Proposal To Use Lasers To Analyze Asteroids
A novel concept for determining the composition of distant asteroids has been proposed to NASA by Gary Hughes of California Polytechnic State University.
I say that it is a "novel concept" because it was suggested almost sixty years ago by science fiction writer EC Tubb.
But let's take a look at the current proposal first.
(At 27':00' - Molecular Composition Analysis of Distant Targets)
We propose a system capable of probing the molecular composition of cold solar system targets such as asteroids, comets, planets and moons from a distant vantage. Our concept utilizes a directed energy beam to vaporize or sublimate a spot on a distant target, such as from a spacecraft near the object. With sufficient flux, our published results indicate that the spot temperature rises rapidly, and evaporation of materials on the target surface occurs (Hughes et al., 2015; Lubin and Hughes, 2015; Lubin et al., 2014).
The melted spot serves as a high-temperature blackbody source, and ejected material creates a molecular plume in front of the spot. Molecular and atomic absorption of the blackbody radiation occurs within the ejected plume. Bulk composition of the surface material is investigated by using a spectrometer to view the heated spot through the ejected material. We envision a spacecraft that could be sent to probe the composition of a target asteroid, comet or other planetary body while orbiting the targeted object. The spacecraft would be equipped with an array of lasers and a spectrometer, powered by photovoltaics. Spatial composition maps could be created by scanning the directed energy beam across the surface.
Applying the laser beam to a single spot continuously produces a borehole, and shallow sub-surface composition profiling is also possible. Our initial simulations of laser heating, plume opacity, material absorption profiles and spectral detectivity show promise for molecular composition analysis. Such a system has compelling potential benefit for solar system exploration by establishing the capability to directly interrogate the bulk composition of objects from a distant vantage. We propose to develop models, execute preliminary feasibility analysis, and specify a spacecraft system architecture for a hypothetical mission that seeks to perform surface molecular composition analysis and mapping of a near-earth asteroid (NEA) while the craft orbits the asteroid.
SF writer Edwin Charles Tubb wrote about a similar strategy for determining the composition of asteroids in detail in his 1958 novel The Mechanical Monarch:
Fire streaked in a thin line from the muzzle of a cannon-like tube mounted beneath the viewing instruments and a tiny, rocket-powered projectile, drove towards the mysterious bulk. It hit, exploding into a cloud of incandescent vapour, and Wendis stared thoughtfully at the brilliant lines on the spectroscope screen.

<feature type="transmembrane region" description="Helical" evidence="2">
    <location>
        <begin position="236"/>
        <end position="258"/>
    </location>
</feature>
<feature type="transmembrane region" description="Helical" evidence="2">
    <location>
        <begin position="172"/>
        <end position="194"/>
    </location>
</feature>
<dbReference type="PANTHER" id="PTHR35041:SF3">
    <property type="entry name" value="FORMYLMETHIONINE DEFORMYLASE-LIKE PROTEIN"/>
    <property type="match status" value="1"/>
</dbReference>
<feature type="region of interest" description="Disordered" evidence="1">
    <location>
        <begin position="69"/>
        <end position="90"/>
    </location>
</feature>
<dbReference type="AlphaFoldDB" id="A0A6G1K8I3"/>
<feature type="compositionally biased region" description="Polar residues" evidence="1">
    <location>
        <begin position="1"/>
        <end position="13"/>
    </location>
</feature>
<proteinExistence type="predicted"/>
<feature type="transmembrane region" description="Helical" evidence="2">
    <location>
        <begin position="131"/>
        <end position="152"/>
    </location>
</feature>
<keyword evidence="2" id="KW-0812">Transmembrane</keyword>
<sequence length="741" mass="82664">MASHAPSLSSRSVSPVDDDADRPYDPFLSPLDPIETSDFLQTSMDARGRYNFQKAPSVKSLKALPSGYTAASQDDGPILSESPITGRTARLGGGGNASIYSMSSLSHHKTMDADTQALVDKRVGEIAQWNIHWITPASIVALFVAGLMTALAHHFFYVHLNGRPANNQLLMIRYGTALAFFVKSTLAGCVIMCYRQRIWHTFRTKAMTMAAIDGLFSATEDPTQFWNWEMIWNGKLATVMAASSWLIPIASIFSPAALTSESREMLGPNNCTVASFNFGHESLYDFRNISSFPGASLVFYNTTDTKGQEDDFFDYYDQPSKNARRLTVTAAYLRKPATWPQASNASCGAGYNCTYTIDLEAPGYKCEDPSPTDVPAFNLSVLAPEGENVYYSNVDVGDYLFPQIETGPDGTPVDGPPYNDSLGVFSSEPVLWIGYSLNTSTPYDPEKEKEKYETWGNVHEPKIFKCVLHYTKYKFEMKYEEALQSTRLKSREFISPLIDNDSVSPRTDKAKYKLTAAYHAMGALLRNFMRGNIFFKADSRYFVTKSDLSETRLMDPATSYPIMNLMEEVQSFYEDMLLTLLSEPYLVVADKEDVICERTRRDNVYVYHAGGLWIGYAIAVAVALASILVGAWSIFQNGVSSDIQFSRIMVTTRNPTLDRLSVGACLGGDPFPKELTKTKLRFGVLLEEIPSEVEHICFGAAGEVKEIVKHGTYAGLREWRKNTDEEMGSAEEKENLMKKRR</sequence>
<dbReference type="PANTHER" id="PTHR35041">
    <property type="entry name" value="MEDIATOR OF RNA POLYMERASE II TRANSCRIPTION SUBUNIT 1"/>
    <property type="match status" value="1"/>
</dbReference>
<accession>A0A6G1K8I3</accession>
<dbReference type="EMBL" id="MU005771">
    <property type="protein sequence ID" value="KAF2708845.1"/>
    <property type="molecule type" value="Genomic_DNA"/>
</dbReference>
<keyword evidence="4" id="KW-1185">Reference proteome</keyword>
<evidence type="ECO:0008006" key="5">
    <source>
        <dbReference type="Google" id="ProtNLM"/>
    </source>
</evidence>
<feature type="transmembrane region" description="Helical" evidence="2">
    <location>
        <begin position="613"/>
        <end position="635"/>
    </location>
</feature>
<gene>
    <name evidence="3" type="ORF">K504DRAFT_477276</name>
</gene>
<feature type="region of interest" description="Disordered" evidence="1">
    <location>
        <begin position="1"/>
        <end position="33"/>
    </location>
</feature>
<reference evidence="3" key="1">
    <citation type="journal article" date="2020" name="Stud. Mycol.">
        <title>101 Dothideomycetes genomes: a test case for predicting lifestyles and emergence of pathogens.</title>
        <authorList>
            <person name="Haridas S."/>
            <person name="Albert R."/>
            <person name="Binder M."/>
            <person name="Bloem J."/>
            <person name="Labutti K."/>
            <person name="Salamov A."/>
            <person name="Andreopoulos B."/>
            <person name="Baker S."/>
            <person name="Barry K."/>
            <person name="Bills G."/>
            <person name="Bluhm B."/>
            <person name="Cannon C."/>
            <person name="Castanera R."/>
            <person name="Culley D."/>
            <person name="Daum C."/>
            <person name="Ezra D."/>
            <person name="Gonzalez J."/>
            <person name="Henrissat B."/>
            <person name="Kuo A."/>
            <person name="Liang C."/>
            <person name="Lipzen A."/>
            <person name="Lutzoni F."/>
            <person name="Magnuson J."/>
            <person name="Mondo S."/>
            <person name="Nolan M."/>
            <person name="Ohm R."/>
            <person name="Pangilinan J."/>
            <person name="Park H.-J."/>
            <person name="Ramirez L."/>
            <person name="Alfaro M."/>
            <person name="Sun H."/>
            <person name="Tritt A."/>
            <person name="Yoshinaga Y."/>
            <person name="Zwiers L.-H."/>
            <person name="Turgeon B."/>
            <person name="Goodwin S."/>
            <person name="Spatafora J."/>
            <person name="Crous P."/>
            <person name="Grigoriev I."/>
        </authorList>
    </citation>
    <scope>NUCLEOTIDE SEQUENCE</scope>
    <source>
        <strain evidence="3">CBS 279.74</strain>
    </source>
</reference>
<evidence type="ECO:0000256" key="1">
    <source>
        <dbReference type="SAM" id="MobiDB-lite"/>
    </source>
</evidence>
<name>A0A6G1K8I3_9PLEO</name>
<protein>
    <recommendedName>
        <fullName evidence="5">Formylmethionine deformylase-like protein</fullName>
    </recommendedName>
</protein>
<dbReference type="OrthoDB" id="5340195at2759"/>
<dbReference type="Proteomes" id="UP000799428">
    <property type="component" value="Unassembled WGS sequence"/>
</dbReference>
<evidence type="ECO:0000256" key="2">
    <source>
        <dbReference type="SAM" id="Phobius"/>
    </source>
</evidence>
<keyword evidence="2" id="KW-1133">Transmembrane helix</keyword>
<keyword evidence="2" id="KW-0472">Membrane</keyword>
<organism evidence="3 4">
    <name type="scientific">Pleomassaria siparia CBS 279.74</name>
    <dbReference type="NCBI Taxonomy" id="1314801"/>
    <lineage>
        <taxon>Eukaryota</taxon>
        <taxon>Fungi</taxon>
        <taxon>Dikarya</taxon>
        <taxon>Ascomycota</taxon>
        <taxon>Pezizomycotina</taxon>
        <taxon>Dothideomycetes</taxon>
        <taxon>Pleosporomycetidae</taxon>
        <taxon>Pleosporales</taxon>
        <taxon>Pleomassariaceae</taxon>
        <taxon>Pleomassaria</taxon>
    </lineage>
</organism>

"... the spectro shows traces of iron, some copper, a little tungsten and a lot of beryllium. Looks unnatural somehow, too much like an alloy."
(Read more about the Impactor Determines Composition)
Via Molecular Composition Analysis of Distant Targets (NASA).
Scroll down for more stories in the same category. (Story submitted 8/29/2016)
Follow this kind of news @Technovelgy.
| Email | RSS | Blog It | Stumble | del.icio.us | Digg | Reddit |
you like to contribute a story tip?
Get the URL of the story, and the related sf author, and add
Comment/Join discussion ( 0 )
Related News Stories -
Elon Musk Tweets Versions Of Clarke's Operation Cleanup
'Fortunately, the old orbital forts were superbly equipped for this task.' - Arthur C. Clarke, 1978.
Espresso Telescope Searches For Exoplanets
'These instruments were the wonderful ones our astronomers had perfected.' - Edmond Hamilton, 1936.
Manned Maneuvering Unit From 1984
'The glittering little rocket bolted to the black iron behind him.' - Jack Williamson, 1933.
Astronaut Gets Younger In Space
'So what we're looking for now is not an antibiotic - an anti-life drug - but an anti-agathic, an anti-death drug...' - James Blish, 1957.
Technovelgy (that's tech-novel-gee!)
is devoted to the creative science inventions and ideas of sf authors. Look for
the Invention Category that interests
you, the Glossary, the Invention
Timeline, or see what's New.
Swarm Of Mindless Robots Works Together
'Very tiny pseudo insects that... can unite to form a superordinate system.'
SpotMini Robot Dog, Autonomous And On Sale In 2019
Great, an autonomous slamhound. It is cute, though.
RoboFly Is Laser-Powered, Adorable
Don't swat this fly!
MSG Sphere Las Vegas, ala Star Wars
'The smoky globe, hung in the vault, was shot with colored light...'
Tetraplegics Dominate Avatar Races
Well, just speaking brain-to-computer...
MIT Ampli Blocks Build Biomedical Devices
Damn it Spock, I'm a doctor not an engineer!
UberAIR Asks For Skytaxi Landing Prototypes
You know you want to ride in one.
Boring Tunnel Almost Ready
Your underground future is calling!
Handheld Human Skin Printer
It outputs a thin wad of uniflesh.
Healthy Fast Food Courtesy Of Robot Chefs
'The electric cook was stirring empty nothing in a pan, with a zeal worthy a dozen eggs.'
Mass Production Of In Vitro Meat From One Sample
They're Assimilating Our Culture, That's What They're Doing
Amazing 'Hybrid' Solar-Powered Sea Slug Does Photosynthesis
Thank goodness for Star Trek.
Retinal Prosthesis Uses Organic Printing Inks
We can rebuild you - well, your eyes, maybe.
Should You Submit Your DNA To A Database?
Consumer DNA services are often inaccurate.
Squid-Like Robots Soon To Be 3D Printable
'It was a chemotactic artificial jellyfish designed to slither...'
Humans Evolve Deep Diving Abilities
Sounds like '60s sci-fi to me.
More SF in the News Stories
More Beyond Technovelgy science news stories